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The French Colonial Mind, Volume 2

Violence, Military Encounters, and Colonialism

Martin Thomas

Publication Year: 2012

Violence was prominent in France’s conquest of a colonial empire, and the use of force was integral to its control and regulation of colonial territories. What, if anything, made such violence distinctly colonial? And how did its practitioners justify or explain it? These are issues at the heart of The French Colonial Mind: Violence, Military Encounters, and Colonialism. The second of two linked volumes, this book brings together prominent scholars of French colonial history to explore the many ways in which brutality and killing became central to the French experience and management of empire.

Sometimes concealed or denied, at other times highly publicized and even celebrated, French violence was so widespread that it was in some ways constitutive of colonial identity. Yet such violence was also destructive: destabilizing for its practitioners and lethal or otherwise devastating for its victims. The manifestations of violence in the minds and actions of imperialists are investigated here in essays that move from the conquest of Algeria in the 1830s to the disintegration of France’s empire after World War II. The authors engage a broad spectrum of topics, ranging from the violence of first colonial encounters to conflicts of decolonization. Each considers not only the forms and extent of colonial violence but also its dire effects on perpetrators and victims. Together, their essays provide the clearest picture yet of the workings of violence in French imperialist thought.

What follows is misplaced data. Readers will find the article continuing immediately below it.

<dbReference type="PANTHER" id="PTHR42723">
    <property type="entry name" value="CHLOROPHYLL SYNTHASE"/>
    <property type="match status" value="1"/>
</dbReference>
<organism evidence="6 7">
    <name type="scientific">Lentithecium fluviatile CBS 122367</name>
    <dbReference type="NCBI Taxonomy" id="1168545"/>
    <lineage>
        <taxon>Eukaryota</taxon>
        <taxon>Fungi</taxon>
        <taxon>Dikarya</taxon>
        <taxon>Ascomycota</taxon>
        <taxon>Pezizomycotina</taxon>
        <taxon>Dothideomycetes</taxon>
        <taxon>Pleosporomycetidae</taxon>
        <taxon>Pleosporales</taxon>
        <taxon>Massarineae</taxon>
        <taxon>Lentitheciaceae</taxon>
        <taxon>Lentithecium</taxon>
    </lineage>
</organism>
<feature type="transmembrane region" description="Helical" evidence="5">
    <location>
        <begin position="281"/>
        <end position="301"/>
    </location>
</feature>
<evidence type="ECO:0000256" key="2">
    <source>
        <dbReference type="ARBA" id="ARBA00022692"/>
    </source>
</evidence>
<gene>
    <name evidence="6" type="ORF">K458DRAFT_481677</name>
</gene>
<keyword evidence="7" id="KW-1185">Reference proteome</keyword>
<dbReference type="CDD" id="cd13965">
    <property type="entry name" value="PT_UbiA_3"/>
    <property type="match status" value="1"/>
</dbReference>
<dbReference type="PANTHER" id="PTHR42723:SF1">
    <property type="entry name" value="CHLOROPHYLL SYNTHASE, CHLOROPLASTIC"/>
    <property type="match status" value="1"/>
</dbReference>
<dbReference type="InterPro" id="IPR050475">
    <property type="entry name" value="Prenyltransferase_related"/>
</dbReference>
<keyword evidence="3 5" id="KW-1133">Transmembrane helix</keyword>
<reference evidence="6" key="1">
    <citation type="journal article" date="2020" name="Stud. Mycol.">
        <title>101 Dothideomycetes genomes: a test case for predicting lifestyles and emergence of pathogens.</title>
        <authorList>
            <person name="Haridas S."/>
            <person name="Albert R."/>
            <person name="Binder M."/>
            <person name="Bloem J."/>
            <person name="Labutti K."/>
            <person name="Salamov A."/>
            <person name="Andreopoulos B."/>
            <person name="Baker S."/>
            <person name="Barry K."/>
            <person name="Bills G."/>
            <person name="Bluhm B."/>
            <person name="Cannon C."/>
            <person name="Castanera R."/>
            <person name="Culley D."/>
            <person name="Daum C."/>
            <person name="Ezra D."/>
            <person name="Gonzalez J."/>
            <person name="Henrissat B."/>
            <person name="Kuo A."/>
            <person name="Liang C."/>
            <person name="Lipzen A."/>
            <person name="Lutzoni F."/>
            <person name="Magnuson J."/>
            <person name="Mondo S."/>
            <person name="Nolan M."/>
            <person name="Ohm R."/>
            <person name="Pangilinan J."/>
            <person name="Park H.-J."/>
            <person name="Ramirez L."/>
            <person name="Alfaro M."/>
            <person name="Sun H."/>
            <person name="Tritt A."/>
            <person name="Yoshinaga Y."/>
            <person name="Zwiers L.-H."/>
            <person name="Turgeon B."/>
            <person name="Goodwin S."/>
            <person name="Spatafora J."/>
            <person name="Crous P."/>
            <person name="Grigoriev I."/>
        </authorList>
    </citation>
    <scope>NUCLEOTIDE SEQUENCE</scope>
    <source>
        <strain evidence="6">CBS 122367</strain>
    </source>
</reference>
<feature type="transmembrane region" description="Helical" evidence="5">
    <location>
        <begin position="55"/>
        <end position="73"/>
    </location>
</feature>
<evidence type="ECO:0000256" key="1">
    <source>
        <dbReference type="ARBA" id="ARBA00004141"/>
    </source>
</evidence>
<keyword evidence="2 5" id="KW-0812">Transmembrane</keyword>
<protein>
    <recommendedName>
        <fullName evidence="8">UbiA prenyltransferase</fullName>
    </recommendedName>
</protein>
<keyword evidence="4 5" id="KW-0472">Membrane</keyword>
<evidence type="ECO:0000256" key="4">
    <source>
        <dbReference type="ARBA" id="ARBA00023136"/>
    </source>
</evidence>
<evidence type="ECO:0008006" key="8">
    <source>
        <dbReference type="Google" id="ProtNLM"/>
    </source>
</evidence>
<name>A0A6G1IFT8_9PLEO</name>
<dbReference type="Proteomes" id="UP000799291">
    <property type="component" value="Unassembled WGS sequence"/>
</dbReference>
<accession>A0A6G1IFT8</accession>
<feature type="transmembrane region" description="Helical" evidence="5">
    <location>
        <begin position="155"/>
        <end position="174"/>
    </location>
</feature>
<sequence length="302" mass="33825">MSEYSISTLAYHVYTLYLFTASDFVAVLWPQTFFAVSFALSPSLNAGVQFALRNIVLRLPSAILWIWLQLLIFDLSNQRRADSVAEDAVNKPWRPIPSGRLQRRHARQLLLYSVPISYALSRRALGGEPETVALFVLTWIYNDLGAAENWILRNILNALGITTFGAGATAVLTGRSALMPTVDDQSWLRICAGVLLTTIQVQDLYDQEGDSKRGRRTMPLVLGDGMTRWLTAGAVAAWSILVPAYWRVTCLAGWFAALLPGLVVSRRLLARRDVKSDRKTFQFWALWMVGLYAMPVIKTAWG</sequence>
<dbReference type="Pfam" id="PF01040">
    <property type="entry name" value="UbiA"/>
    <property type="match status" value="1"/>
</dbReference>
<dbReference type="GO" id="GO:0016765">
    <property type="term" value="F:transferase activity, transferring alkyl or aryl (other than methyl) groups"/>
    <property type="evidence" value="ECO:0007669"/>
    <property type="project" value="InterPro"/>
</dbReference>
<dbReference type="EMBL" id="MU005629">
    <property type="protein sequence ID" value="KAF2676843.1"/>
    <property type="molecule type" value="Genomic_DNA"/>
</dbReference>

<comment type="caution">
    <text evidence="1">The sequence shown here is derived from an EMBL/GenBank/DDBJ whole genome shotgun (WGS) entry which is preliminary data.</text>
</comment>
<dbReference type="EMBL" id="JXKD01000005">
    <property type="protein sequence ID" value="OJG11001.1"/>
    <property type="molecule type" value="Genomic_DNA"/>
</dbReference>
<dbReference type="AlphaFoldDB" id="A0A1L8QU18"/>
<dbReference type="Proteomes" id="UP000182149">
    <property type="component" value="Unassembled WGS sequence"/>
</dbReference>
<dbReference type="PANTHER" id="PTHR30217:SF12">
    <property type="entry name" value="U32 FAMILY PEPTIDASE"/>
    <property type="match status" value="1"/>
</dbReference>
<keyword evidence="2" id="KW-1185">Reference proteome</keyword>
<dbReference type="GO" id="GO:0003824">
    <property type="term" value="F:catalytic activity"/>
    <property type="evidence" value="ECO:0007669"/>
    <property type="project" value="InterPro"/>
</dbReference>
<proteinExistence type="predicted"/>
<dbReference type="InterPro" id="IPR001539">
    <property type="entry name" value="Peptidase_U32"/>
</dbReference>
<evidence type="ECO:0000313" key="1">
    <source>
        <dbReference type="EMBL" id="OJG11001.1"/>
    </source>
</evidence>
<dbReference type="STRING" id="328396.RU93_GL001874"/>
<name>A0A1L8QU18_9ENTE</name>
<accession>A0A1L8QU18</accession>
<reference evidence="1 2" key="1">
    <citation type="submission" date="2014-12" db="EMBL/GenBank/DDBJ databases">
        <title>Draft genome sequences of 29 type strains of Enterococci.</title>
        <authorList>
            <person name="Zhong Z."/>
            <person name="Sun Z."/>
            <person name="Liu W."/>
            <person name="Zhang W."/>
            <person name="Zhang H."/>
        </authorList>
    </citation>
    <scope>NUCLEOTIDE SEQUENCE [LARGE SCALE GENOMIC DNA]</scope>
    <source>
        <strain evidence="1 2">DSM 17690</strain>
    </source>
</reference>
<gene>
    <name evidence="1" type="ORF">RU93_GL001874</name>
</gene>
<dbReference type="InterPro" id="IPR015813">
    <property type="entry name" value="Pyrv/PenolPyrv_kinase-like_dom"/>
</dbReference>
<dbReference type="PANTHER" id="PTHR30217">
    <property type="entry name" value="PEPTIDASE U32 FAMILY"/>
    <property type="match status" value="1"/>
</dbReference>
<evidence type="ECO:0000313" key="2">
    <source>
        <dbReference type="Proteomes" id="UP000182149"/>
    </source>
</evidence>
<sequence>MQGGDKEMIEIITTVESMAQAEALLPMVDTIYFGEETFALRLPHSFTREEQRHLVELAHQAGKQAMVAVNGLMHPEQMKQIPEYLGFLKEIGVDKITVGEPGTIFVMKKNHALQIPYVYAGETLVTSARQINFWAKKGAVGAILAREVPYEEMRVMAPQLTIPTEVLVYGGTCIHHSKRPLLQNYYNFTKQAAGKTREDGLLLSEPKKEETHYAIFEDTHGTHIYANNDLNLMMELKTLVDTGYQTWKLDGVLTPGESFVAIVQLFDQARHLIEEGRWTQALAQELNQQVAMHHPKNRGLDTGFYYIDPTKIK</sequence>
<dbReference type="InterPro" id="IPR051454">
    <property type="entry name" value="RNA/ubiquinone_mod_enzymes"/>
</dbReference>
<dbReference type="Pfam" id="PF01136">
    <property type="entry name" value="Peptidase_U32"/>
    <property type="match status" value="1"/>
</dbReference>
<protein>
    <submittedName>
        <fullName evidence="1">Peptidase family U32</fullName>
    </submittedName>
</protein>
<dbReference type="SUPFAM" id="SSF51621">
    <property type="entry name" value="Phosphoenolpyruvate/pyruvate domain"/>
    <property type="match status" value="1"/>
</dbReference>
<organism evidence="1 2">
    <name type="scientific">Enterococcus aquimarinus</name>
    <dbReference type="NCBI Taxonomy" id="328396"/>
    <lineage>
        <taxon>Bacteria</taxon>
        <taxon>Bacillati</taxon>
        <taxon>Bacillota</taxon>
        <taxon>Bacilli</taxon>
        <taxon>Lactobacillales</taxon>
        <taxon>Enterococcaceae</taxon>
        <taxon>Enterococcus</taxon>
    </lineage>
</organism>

Published by: University of Nebraska Press

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pp. v-vii

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pp. ix-x

In this second collection of essays on aspects of attitudinal formation, normative standards, and ways of thinking and doing among French colonial officials in the nineteenth and twentieth centuries, our focus is on violence, repression, and conflict. To be sure, the chapters treat these issues differently. Some do so singly...

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Introduction: Mapping Violence onto French Colonial Minds

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pp. xi

It was political scientist Alan Henrikson who introduced us to the term “mental maps” as a determinant of social action.1 The idea that the attitudinal outlooks embedded in minds as a result of cultural formation and past experience are integral...

PART 1 Cultures of Violence in the Empire

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1 Dahra and the History of Violencein Early Colonial Algeria

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pp. 3-25

On 17 June 1845 Colonel Jean Jacques Pélissier directed one of the most notorious atrocities of the early Algerian colony. As part of General Thomas Bugeaud’s push to pacify the Kabyle, Pélissier had been assigned the task of subduing the Ouled Riah, but at Dahra he faced a dilemma for the tribe had ensconced...

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2 Losing Their Mind and Their Nation? Mimicry, Scandal, and Colonial Violencein the Voulet-Chanoine Affair

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pp. 26-51